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Jack Christian



and the experience of the Loop snail

where the waterfall was what a surprise

and the road we wanted was the road we were on

by a different name so we made it

where the fire pit and the fire the stars and both of us

and our amazement and the branch we didn’t burn

the pieces of yard art in the wild manicured lawn

the kindling the string of lights

and what we carved

and the child from whom we hid the chocolate

the shorted porch light and the stones

where we stooped and dozed

how we’d be with the split logs in wait

the beer undrunk the low-percentage chance of rain





In Deltona, the crepe myrtle are responsible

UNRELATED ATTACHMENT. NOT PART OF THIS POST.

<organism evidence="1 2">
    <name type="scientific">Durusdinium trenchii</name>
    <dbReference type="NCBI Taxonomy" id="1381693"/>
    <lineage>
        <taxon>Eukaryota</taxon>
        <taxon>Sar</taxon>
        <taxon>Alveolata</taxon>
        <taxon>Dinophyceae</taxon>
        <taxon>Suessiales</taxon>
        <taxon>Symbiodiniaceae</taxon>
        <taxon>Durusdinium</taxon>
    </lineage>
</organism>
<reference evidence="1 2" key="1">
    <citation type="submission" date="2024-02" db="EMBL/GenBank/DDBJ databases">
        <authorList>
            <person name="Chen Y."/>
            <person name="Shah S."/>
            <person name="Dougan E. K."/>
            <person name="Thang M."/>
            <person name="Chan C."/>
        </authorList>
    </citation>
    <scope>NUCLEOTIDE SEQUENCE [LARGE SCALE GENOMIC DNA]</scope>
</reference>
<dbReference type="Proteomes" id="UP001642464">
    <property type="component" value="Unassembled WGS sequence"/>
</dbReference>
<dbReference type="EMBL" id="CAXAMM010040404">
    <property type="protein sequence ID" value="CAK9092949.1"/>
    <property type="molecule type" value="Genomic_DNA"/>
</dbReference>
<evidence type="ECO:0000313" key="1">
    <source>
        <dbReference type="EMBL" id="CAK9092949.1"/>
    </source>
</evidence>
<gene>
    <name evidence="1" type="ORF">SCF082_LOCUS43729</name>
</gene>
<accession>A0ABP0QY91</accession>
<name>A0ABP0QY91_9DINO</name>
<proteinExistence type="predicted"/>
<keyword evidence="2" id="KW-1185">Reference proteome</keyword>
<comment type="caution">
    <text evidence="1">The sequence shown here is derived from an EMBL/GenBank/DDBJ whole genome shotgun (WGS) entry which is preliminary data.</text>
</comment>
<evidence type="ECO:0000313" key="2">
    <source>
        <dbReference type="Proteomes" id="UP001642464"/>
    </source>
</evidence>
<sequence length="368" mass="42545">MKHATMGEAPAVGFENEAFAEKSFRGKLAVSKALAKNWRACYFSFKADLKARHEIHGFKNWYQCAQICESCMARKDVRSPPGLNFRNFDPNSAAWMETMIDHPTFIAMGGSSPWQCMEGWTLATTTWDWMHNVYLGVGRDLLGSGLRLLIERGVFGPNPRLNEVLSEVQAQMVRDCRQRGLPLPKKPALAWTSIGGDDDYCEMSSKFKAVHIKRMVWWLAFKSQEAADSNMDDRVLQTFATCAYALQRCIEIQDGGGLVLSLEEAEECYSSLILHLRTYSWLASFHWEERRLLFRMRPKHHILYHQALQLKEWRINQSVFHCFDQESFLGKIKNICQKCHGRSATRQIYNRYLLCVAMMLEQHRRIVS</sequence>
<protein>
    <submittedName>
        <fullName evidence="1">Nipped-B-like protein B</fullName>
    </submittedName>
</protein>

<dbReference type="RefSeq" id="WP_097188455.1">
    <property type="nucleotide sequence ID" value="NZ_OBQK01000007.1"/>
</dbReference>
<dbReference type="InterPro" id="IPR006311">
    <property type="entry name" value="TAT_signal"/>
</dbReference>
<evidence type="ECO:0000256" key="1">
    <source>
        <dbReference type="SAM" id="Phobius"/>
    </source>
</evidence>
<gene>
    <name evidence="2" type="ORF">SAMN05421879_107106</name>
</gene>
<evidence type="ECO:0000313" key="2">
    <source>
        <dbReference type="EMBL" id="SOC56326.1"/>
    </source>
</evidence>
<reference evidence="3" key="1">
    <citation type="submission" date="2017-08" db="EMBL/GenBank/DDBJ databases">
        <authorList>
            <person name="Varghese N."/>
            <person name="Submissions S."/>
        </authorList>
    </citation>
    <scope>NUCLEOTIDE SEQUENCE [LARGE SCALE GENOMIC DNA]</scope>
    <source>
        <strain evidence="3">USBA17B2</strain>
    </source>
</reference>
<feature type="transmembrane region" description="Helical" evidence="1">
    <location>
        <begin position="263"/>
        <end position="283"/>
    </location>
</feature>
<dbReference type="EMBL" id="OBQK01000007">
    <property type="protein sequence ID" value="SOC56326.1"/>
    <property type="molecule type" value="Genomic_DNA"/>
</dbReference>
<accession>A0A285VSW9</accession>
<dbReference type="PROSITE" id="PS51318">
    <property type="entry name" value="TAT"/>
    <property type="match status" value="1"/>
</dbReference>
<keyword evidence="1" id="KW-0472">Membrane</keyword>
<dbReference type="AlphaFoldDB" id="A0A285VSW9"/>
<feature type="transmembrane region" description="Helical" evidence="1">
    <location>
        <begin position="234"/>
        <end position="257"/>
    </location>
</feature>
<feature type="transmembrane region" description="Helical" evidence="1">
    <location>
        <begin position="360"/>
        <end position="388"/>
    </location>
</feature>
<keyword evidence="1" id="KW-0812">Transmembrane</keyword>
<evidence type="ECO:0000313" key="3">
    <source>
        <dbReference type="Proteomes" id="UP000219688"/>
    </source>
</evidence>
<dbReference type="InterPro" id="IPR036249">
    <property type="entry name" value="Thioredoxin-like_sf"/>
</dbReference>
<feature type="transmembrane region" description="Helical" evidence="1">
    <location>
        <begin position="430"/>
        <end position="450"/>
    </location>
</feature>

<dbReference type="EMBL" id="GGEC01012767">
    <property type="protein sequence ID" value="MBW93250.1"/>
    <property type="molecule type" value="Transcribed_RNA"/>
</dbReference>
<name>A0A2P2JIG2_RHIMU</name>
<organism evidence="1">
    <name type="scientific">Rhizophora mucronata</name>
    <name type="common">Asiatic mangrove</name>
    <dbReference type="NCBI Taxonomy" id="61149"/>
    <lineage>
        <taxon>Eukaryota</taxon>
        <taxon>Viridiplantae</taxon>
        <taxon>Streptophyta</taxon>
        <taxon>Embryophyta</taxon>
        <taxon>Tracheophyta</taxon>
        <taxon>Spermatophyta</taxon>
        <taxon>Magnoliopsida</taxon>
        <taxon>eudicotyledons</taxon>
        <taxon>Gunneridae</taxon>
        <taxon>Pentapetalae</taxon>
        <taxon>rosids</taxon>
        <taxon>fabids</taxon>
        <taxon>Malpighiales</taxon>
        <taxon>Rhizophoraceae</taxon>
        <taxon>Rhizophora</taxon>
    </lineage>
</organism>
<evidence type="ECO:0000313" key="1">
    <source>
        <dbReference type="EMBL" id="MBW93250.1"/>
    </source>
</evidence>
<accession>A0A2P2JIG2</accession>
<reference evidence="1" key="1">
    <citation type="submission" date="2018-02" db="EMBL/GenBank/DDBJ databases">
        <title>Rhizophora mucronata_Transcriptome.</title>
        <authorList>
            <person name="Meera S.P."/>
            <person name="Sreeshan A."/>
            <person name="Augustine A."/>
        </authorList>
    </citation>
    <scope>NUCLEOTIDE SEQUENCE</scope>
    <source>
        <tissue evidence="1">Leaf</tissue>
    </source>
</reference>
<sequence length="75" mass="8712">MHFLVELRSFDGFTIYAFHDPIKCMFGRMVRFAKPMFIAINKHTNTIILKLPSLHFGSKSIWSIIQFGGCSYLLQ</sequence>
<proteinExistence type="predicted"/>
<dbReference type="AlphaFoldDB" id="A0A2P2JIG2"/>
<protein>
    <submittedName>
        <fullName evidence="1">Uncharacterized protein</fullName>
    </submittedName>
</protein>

for many deaths. They grow up in medians

and inspire tourists to death.

They’re cut down. They grow back. Their resilience

is a harbinger.

Such is the fate of kayakers in caravan.

Their streams run full. Their sky is a death pallet.

Their trails have been hiked into submission.

Sand blows across Interstate-4 and in it

they read their deaths. An armadillo meets a tractor-trailer

whose payload is death. A citrus farmer tends a fruit-stand

to pay off death.

Between subdivisions, when the alligators

have nothing to chomp, they sun-up on logs

and ruminate.

A traffic light turns death-colored.

A resort serves only appetizers

because the kitchen is plagued by Mexico.

The water supply is death-infected.

When will Osceola County outlaw death?

A panhandle horse-person met a sinkhole

then with death.

In the days death was a petting-zoo

visited by low-worth children.

A local sporting facility branded

with the green bank’s trademark.

The embattled councilman said wetland zoning

was a discussion he’d have any day.

He said he’d welcome the debate.

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